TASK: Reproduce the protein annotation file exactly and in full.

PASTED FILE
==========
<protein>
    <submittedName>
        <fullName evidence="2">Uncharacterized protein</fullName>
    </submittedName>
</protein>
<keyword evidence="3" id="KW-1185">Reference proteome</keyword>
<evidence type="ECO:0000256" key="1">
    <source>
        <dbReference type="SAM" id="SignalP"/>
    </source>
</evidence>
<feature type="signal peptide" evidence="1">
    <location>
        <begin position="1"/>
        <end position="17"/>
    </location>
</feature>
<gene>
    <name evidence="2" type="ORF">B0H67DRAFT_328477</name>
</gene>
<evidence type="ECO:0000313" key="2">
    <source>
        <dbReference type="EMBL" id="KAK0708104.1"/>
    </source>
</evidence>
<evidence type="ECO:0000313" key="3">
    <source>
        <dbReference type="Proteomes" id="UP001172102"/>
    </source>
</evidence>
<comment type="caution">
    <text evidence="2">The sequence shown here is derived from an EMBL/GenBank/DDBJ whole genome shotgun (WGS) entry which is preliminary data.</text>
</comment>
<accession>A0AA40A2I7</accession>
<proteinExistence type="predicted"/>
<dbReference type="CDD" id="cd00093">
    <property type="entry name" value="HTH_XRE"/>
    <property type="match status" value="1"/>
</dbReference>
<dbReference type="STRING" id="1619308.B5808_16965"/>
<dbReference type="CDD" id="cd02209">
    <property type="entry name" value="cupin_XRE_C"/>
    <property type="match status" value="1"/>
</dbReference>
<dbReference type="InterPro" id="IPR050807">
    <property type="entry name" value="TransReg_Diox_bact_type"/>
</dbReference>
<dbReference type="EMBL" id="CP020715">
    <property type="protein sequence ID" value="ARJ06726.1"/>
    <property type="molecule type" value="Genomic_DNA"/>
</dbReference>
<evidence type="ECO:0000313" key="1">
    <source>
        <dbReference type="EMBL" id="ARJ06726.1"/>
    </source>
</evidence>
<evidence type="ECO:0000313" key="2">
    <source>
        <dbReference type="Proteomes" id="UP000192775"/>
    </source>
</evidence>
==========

<protein>
    <submittedName>
        <fullName evidence="2">Uncharacterized protein</fullName>
    </submittedName>
</protein>
<keyword evidence="3" id="KW-1185">Reference proteome</keyword>
<evidence type="ECO:0000256" key="1">
    <source>
        <dbReference type="SAM" id="SignalP"/>
    </source>
</evidence>
<feature type="signal peptide" evidence="1">
    <location>
        <begin position="1"/>
        <end position="17"/>
    </location>
</feature>
<gene>
    <name evidence="2" type="ORF">B0H67DRAFT_328477</name>
</gene>
<evidence type="ECO:0000313" key="2">
    <source>
        <dbReference type="EMBL" id="KAK0708104.1"/>
    </source>
</evidence>
<evidence type="ECO:0000313" key="3">
    <source>
        <dbReference type="Proteomes" id="UP001172102"/>
    </source>
</evidence>
<comment type="caution">
    <text evidence="2">The sequence shown here is derived from an EMBL/GenBank/DDBJ whole genome shotgun (WGS) entry which is preliminary data.</text>
</comment>
<accession>A0AA40A2I7</accession>
<proteinExistence type="predicted"/>
<dbReference type="CDD" id="cd00093">
    <property type="entry name" value="HTH_XRE"/>
    <property type="match status" value="1"/>
</dbReference>
<dbReference type="STRING" id="1619308.B5808_16965"/>
<dbReference type="CDD" id="cd02209">
    <property type="entry name" value="cupin_XRE_C"/>
    <property type="match status" value="1"/>
</dbReference>
<dbReference type="InterPro" id="IPR050807">
    <property type="entry name" value="TransReg_Diox_bact_type"/>
</dbReference>
<dbReference type="EMBL" id="CP020715">
    <property type="protein sequence ID" value="ARJ06726.1"/>
    <property type="molecule type" value="Genomic_DNA"/>
</dbReference>
<evidence type="ECO:0000313" key="1">
    <source>
        <dbReference type="EMBL" id="ARJ06726.1"/>
    </source>
</evidence>
<evidence type="ECO:0000313" key="2">
    <source>
        <dbReference type="Proteomes" id="UP000192775"/>
    </source>
</evidence>